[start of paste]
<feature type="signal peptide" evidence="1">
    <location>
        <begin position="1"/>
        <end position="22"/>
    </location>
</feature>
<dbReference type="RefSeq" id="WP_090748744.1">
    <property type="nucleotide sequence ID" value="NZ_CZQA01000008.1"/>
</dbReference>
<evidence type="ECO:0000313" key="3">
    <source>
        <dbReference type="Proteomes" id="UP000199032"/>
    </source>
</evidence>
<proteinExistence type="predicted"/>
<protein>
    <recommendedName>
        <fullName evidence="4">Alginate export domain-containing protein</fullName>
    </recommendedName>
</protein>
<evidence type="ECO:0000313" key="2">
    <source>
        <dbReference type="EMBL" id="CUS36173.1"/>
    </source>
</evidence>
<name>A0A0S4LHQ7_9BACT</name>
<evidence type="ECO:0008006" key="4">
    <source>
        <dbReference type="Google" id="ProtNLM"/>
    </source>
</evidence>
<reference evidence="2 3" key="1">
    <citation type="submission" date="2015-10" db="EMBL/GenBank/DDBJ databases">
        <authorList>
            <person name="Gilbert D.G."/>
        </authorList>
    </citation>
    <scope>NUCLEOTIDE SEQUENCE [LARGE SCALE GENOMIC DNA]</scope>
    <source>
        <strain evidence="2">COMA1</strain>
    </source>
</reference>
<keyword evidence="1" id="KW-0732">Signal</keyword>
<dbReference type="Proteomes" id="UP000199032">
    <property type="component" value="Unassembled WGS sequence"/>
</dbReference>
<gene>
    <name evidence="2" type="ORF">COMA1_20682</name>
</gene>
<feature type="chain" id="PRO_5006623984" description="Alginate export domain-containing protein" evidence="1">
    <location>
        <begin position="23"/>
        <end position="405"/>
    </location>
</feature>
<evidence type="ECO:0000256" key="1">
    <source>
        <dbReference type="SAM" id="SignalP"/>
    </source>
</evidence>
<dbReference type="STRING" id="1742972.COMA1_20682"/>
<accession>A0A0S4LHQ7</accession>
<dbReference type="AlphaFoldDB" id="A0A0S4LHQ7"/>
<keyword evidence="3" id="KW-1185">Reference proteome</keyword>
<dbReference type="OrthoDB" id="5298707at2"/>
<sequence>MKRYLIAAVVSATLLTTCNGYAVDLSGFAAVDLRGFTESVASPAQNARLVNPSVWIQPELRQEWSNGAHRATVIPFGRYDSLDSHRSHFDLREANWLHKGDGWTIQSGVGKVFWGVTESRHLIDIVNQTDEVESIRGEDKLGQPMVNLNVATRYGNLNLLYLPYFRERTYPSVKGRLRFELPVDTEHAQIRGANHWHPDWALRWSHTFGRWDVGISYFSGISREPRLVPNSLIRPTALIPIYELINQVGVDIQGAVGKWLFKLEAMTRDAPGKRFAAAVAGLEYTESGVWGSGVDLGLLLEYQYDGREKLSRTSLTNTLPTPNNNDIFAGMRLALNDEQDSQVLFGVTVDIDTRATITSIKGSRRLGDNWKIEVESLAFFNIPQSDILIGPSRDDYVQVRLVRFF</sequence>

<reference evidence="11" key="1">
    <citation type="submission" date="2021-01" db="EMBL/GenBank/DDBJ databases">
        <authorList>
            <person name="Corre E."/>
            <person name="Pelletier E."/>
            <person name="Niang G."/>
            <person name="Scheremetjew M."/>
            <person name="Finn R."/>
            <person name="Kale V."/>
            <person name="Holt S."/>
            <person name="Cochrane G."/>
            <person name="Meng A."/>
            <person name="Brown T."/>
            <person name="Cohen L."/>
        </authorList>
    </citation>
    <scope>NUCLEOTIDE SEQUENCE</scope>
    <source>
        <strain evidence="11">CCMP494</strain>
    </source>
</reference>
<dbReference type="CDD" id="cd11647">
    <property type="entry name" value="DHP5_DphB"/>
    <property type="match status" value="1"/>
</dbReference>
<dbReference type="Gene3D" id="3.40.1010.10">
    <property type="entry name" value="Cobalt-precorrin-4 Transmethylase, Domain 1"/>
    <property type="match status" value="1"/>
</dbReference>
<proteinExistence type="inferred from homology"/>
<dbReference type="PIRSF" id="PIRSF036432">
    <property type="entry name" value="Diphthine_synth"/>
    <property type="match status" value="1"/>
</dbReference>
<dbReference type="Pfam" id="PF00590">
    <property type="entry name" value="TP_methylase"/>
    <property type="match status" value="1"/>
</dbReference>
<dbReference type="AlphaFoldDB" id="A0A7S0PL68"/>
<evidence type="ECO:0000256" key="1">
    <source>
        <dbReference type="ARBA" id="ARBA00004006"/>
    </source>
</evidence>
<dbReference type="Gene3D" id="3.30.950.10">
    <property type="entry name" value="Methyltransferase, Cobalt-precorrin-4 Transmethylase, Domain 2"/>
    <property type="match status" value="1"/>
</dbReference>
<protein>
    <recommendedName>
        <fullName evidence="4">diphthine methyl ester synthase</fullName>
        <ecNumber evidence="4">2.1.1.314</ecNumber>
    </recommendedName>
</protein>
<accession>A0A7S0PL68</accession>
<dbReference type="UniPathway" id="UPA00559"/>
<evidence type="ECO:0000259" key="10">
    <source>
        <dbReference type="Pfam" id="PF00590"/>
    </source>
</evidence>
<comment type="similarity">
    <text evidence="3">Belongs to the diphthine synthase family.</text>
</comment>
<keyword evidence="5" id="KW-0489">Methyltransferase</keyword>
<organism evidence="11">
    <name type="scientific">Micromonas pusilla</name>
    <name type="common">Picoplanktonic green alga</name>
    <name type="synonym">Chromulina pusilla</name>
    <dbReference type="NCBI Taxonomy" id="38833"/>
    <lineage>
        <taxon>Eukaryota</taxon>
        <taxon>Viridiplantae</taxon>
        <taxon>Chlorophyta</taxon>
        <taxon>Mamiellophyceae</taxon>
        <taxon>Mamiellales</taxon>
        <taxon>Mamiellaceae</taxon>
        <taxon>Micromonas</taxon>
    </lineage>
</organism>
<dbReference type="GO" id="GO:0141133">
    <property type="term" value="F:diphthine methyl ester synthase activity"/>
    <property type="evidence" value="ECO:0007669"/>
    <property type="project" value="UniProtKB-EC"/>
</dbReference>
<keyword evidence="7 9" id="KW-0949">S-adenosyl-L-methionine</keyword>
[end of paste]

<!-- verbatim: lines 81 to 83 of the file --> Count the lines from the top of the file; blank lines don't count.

        </authorList>
    </citation>
    <scope>NUCLEOTIDE SEQUENCE</scope>